- The Washington Times - Wednesday, May 30, 2007

POTSDAM, Germany — A meeting of foreign ministers from the world’s leading industrialized countries yesterday was beset by disagreement on several major issues, with the United States sparring with Russia over U.S. plans for missile defense and with Europe over climate change.

Russia, in turn, disagreed with everyone else on the future of Kosovo, the autonomous Serbian province that the West says should be granted independence “supervised” by the international community.

The Group of Eight (G-8) meeting was supposed to prepare next week’s annual summit of heads of state, where leaders usually try to show unity on the world’s most difficult problems, although Russia’s addition to the club in the 1990s has made that goal more difficult to achieve.

The argument yesterday between Secretary of State Condoleezza Rice and Russian Foreign Minister Sergey Lavrov, in the eastern German city of Potsdam, was rare.

Mr. Lavrov accused Washington of starting a new “arms race” by planning a missile-defense system in Eastern Europe and dismissed Miss Rice’s characterization of Moscow’s objections, which she said Tuesday were “ludicrous.”

“I think that those who are professionally aware of this problem understand that there is nothing ludicrous about this issue because the arms race is starting again,” the minister said at a press conference after the G-8 meeting.

Miss Rice did not hide her frustration, saying sternly: “The idea is that this particular missile-defense program cannot and is not expected to be able to somehow degrade the Russian nuclear deterrent.” She quoted Russian President Vladimir Putin’s remarks on Tuesday, after an intercontinental ballistic missile test, that Moscow’s arsenal can penetrate and overwhelm any missile defense.

“We quite agree,” Miss Rice said.

The Bush administration says the system, which would be placed in Poland and the Czech Republic, would prevent an attack from Iran, North Korea and other rogue states, but not from Russia.

On Kosovo, Mr. Lavrov said Moscow’s position is “diametrically opposite” to those of the other G-8 members. He said that only Serbia and Kosovo, not foreign powers, should decide the province’s future.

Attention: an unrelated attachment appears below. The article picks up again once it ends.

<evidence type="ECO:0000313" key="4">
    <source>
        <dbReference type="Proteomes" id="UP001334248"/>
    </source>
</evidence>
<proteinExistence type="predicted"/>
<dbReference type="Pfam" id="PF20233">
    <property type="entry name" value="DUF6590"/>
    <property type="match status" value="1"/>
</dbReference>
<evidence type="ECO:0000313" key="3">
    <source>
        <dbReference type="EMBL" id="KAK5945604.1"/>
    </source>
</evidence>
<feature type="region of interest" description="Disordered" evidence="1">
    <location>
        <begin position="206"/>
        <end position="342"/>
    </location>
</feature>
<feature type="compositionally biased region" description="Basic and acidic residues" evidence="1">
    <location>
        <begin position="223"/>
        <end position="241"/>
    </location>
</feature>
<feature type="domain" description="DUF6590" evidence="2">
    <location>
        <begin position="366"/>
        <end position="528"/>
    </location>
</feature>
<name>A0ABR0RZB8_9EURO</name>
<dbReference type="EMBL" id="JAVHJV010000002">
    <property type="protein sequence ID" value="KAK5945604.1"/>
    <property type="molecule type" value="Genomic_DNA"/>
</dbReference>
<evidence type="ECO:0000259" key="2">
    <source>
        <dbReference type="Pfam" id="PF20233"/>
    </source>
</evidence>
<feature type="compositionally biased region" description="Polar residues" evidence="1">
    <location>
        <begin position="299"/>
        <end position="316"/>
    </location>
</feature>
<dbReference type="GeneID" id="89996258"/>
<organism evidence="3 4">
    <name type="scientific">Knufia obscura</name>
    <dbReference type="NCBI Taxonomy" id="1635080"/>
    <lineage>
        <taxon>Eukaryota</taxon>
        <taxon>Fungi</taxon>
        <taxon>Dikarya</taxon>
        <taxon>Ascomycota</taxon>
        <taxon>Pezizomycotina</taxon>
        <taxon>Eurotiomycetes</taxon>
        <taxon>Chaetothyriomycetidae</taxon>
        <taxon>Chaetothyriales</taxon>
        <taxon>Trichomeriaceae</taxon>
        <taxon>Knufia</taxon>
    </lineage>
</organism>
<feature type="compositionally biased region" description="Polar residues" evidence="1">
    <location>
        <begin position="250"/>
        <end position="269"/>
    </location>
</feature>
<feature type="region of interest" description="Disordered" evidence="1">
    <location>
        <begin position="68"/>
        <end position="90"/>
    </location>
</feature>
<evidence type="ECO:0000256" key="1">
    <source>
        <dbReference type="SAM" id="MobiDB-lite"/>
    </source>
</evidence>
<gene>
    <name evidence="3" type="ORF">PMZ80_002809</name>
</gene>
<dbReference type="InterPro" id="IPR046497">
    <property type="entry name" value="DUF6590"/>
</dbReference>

A senior State Department official said the Russians “believe things can just drift along” in Kosovo, which has been under U.N. administration since 1999, “with mixed success.” They often raise Cyprus and even the Israeli-Palestinian conflict as examples of how similar situations can drag on for decades, the official said. They have introduced the term “unrecognized states or territories,” he said.

The deadlocks on the missile-defense system and Kosovo are so serious that President Bush has invited Mr. Putin to his father’s house in Kennebunkport, Maine, July 1 and 2 for a last-ditch attempt at resolution, officials said.

Miss Rice’s argument with German Foreign Minister Frank-Walter Steinmeier was less heated than her spat with Mr. Lavrov. Mr. Steinmeier said that a multilateral agreement is the only way to address climate change.

Germany, which chairs the G-8 this year and will host the summit in the Baltic resort of Heiligendamm, wrote a draft declaration committing the group’s members to cutting emissions to 50 percent below 1990 levels by 2050 and limiting the worldwide temperature rise this century to 3.6 degrees Fahrenheit.

The Bush administration has refused to sign on to the text, although negotiations are continuing.

Miss Rice said no deal would work unless China and India, the world’s fastest-developing countries and the biggest polluters after the United States, are part of it. Both countries have rejected the 1997 Kyoto Protocol, from which Mr. Bush withdrew the United States as soon as he took office in 2001.

Miss Rice urged the Europeans to take another look at nuclear energy, a controversial subject on the Continent, if they want to limit greenhouse gas emissions. She also suggested new technologies, such as bio-fuels.

“The United States spends $5.8 billion a year on [dealing with climate change], and the president has asked for $7.4 billion in the 2008 budget,” the secretary said in response to accusations that the world’s biggest polluter is not doing enough.

The G-8 groups Britain, Canada, France, Germany, Italy, Japan, Russia and the United States.

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